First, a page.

Threadbare.

September 14, 2023

Ever since saccharine was sold to the US Army in the Great War as a cheap substitute for natural sugar, there has been a debate about the virtues of the synthetic over the natural. Nylon was introduced by another great American firm to satisfy the military’s need for vast quantities of silk. Polyester followed along with the vast herds of nauga from which the naugahyde was skinned.

Synthetic fabrics are reputed for their durability, their consistency and at least above certain volumes their cost advantage. Does that mean they ought to be used for clothing?

Natural silk is one of the most efficient insulating fabrics by weight there is. Today silk production in the men’s wardrobe is hardly appreciated beyond the neckwear segment. Yet as a lining or even as an outer shell there is no lighter material for warmth and comfort.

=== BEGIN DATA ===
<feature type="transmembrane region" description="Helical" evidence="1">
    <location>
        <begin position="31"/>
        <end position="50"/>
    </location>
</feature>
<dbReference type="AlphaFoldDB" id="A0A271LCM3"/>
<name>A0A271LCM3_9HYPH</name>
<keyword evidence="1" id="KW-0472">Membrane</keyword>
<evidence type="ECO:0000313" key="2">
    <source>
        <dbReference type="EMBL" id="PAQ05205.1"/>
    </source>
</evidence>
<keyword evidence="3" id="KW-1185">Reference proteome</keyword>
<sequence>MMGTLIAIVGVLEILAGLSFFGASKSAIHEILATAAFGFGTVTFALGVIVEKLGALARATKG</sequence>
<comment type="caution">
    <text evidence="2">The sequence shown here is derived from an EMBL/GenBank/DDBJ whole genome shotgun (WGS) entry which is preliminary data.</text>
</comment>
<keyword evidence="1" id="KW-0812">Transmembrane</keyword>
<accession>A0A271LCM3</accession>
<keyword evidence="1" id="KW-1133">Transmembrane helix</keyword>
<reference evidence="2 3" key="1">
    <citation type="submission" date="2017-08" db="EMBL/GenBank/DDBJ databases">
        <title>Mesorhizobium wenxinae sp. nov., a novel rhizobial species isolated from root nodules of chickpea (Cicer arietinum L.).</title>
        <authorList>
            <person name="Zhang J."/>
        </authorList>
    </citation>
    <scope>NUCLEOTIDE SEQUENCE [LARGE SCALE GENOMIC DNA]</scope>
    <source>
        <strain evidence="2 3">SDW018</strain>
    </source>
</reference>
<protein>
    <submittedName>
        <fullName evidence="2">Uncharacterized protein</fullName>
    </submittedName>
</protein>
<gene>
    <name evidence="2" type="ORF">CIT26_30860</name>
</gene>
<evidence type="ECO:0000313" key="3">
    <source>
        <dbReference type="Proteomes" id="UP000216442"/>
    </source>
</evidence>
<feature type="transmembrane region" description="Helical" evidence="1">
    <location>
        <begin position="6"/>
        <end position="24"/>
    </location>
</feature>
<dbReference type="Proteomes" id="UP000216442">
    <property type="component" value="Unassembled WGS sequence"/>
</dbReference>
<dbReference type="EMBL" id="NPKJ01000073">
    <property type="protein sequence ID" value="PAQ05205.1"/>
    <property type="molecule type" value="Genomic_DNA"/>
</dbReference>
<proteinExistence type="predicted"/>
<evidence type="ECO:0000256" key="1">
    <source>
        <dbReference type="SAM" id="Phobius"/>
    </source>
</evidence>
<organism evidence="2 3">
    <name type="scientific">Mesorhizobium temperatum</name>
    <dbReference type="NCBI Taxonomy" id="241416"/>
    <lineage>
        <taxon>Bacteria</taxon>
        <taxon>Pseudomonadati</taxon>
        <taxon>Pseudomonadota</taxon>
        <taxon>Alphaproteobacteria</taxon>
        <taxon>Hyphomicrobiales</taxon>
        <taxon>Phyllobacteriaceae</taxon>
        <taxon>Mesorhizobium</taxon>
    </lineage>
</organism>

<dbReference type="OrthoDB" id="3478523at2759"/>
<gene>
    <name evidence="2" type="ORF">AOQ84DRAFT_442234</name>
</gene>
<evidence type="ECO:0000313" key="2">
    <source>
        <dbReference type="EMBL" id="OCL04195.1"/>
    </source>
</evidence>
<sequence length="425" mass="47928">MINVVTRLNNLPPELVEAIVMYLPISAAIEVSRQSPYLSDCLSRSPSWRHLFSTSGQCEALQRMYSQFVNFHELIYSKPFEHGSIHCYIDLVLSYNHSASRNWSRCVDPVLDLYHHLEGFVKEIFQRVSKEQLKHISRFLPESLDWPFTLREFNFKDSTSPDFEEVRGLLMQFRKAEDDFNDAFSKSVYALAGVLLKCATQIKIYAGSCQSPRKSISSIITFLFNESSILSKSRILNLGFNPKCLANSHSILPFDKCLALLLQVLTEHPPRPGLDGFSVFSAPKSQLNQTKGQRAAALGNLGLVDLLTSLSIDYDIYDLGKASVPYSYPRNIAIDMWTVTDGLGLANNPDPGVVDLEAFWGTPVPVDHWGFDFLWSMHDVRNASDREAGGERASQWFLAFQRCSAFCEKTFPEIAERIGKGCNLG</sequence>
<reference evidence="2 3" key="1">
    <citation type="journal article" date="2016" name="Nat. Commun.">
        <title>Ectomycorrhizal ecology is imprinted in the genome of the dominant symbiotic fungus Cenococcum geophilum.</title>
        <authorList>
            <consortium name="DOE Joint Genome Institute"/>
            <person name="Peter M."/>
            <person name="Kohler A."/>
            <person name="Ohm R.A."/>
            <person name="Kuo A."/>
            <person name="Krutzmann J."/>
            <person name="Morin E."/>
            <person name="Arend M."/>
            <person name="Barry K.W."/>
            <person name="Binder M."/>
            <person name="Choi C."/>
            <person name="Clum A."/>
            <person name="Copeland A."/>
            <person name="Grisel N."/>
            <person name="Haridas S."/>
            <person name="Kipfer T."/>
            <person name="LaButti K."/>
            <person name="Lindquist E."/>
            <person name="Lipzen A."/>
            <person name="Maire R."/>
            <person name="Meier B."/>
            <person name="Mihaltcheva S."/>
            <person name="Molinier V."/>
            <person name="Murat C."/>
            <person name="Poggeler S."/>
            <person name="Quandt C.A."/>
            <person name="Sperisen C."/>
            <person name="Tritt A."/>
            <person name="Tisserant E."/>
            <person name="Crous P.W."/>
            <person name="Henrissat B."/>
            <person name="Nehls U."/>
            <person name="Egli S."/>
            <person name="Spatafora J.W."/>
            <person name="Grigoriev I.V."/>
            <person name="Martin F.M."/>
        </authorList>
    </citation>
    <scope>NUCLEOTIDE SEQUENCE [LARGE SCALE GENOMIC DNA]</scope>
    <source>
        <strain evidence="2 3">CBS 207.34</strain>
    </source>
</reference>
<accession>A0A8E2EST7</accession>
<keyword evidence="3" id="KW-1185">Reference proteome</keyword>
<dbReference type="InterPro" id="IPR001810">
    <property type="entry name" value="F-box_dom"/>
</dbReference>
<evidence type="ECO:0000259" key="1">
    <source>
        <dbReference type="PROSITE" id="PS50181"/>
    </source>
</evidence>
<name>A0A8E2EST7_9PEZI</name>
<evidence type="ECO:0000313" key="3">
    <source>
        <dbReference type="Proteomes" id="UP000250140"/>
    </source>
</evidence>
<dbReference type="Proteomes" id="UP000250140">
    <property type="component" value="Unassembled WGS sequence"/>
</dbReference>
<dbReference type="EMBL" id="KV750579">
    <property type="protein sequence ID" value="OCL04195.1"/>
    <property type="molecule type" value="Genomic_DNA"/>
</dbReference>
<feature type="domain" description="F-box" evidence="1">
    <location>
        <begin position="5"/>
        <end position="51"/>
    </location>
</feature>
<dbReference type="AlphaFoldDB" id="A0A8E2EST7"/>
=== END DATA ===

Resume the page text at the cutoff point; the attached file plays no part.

Cotton is by far the most easily laundered fabric. However it also is easy to work, too. It breathes almost like the skin of the person wearing it.

Wool flannel was once the mainstay of the cricketer’s kit. Now whether for the infamous Indian “pajamas” or the “whites” for test matches, polyester weaves reign. The trade off between a nearly unrippable pair of cricket pants and the seemingly more vulnerable flannels is simple and disagreeable. While the polyester does not tear it transfers the abrasive force to the skin which does.

Industrial products have their place- in industry. As long the gentleman or lady remains a natural element in the human environment, the fibers that hold and protect them best will be those Nature herself provides.

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